Your browser is no longer supported

For the best possible experience using our website we recommend you upgrade to a newer version or another browser.

Your browser appears to have cookies disabled. For the best experience of this website, please enable cookies in your browser

We'll assume we have your consent to use cookies, for example so you won't need to log in each time you visit our site.
Learn more

Highways Agency

Client guide; Highways Agency

This year's Highway's Agency budget is £1.4bn - funding is expected to be consistent in the foreseeable future. The Agency's principal duty is to ensure that no more than 7%-8% of existing infrastructure needs maintaining at any one time. Keeping England's 10,000km of motorway and trunk roads in good order will account for £672M this financial year.

Meanwhile, in the prevailing political climate there is little prospect of new road building in the near term, but more than £500M is being allocated to road improvement including construction of bypasses. This year's budget for improving driver information is £80M.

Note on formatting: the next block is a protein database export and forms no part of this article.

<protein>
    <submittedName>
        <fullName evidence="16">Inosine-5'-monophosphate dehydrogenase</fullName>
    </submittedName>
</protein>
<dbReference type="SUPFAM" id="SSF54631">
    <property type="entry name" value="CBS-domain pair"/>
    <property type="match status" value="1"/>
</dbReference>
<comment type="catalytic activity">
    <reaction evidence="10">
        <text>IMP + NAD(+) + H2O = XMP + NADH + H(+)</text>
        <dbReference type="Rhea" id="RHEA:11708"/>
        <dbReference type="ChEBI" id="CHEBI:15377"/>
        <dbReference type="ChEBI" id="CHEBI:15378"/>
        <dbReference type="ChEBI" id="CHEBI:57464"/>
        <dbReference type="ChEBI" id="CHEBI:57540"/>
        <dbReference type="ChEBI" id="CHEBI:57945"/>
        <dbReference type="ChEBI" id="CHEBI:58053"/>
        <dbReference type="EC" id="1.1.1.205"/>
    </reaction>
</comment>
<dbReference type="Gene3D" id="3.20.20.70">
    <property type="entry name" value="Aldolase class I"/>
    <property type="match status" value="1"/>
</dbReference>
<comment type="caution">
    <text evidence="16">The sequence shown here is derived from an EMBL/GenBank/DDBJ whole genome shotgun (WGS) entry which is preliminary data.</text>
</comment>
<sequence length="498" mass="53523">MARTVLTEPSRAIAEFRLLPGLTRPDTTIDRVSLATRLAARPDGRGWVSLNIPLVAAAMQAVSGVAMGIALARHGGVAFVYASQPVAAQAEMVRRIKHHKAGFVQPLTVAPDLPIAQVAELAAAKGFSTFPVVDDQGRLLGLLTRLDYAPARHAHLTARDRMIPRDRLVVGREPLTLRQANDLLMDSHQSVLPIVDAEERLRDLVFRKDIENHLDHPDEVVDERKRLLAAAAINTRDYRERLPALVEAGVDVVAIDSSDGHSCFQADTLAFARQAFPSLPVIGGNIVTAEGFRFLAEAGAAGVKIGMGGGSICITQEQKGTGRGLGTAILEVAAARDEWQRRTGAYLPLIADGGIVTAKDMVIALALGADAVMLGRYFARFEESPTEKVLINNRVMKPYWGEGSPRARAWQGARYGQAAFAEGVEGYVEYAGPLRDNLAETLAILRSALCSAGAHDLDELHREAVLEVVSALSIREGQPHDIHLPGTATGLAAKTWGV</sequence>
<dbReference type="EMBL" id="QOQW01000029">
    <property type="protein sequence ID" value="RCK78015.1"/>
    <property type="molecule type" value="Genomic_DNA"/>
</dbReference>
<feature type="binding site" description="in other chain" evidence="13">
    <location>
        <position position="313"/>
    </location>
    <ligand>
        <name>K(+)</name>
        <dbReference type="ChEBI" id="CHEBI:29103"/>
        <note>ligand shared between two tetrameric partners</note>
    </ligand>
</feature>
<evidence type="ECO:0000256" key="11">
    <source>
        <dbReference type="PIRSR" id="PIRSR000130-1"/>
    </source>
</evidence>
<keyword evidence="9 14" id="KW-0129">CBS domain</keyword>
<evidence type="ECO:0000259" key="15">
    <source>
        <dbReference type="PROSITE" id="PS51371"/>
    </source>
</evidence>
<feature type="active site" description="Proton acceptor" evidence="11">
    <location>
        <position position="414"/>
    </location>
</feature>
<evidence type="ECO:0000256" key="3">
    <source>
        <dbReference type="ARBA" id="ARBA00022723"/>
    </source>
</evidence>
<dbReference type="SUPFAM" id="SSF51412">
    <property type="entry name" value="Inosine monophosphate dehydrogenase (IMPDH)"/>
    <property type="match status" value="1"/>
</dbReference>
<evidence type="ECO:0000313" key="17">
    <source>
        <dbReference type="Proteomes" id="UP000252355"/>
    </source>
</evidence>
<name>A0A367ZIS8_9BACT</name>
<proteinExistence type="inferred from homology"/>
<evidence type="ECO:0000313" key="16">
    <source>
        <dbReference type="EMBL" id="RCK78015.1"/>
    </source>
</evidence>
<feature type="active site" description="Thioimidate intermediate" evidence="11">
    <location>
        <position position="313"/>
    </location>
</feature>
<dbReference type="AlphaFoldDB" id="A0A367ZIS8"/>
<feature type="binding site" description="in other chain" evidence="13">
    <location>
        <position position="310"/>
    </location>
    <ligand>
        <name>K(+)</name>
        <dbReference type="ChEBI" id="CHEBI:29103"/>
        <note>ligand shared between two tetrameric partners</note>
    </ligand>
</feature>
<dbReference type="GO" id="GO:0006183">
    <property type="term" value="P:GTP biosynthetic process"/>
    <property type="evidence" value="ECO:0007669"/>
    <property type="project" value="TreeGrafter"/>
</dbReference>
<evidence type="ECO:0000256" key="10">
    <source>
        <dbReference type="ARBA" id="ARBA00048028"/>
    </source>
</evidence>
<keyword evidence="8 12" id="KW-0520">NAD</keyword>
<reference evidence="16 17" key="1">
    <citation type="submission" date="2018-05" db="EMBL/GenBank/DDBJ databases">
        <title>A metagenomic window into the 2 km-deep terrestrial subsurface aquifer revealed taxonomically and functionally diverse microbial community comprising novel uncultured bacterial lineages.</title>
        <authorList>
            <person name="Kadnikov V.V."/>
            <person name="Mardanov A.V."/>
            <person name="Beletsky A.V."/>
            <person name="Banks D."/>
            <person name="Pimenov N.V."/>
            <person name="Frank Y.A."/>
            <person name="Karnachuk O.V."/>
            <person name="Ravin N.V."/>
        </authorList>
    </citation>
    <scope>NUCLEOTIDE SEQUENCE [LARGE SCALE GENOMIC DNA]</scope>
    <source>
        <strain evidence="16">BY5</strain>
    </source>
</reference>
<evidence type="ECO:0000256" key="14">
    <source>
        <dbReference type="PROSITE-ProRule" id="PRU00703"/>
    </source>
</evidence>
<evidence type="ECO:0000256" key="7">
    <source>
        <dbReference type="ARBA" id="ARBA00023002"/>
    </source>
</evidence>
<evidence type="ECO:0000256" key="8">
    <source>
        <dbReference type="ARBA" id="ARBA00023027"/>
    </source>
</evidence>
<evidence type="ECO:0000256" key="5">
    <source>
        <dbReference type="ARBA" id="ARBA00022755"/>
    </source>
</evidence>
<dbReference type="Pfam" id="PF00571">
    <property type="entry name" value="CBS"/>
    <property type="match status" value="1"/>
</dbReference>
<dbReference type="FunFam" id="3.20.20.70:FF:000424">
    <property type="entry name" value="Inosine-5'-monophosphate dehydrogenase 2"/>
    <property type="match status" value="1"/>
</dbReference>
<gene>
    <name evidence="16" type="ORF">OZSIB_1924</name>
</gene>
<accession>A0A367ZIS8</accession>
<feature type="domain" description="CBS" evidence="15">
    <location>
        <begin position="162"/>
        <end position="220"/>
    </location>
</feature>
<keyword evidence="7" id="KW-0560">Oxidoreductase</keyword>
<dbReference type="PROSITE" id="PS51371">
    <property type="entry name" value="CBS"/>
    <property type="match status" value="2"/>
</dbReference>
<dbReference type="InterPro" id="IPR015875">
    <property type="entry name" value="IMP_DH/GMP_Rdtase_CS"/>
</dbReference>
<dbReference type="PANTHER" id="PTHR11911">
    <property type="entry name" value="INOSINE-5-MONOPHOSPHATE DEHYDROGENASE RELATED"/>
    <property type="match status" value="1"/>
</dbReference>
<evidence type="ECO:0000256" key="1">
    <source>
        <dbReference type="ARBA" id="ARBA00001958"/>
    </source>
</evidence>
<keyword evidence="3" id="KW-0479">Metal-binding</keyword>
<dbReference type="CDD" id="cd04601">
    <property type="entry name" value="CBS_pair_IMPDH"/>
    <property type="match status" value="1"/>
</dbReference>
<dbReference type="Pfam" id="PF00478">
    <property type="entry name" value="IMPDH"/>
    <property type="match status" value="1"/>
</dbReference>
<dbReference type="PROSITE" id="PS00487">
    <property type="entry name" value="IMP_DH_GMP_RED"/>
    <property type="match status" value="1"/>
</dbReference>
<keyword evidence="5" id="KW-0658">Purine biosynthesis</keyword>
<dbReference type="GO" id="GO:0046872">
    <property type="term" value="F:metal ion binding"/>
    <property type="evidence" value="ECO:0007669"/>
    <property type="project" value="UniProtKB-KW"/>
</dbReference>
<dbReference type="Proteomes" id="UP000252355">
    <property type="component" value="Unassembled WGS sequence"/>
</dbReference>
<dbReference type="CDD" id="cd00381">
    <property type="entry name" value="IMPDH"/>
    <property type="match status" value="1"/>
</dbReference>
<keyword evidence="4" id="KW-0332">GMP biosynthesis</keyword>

The Highways Agency is responsible to the Department for the Environment, Transport & the Regions and claims to be a leader in the Treasury-driven push for public sector best value procurement. From a 20/80 weighting on quality versus price it has announced a move to reverse the balance, placing 80% emphasis on quality and 20% on price.

Until recently, much Highways Agency work was let under the ICE 5th contract form. In recent years, however, design and build has become the Agency's favoured procurement route. Design and build contracts have been let on a scheme-specific basis for high value work - competitive tender is used on all projects above £5M - with framework contracts supplying lower value construction and maintenance.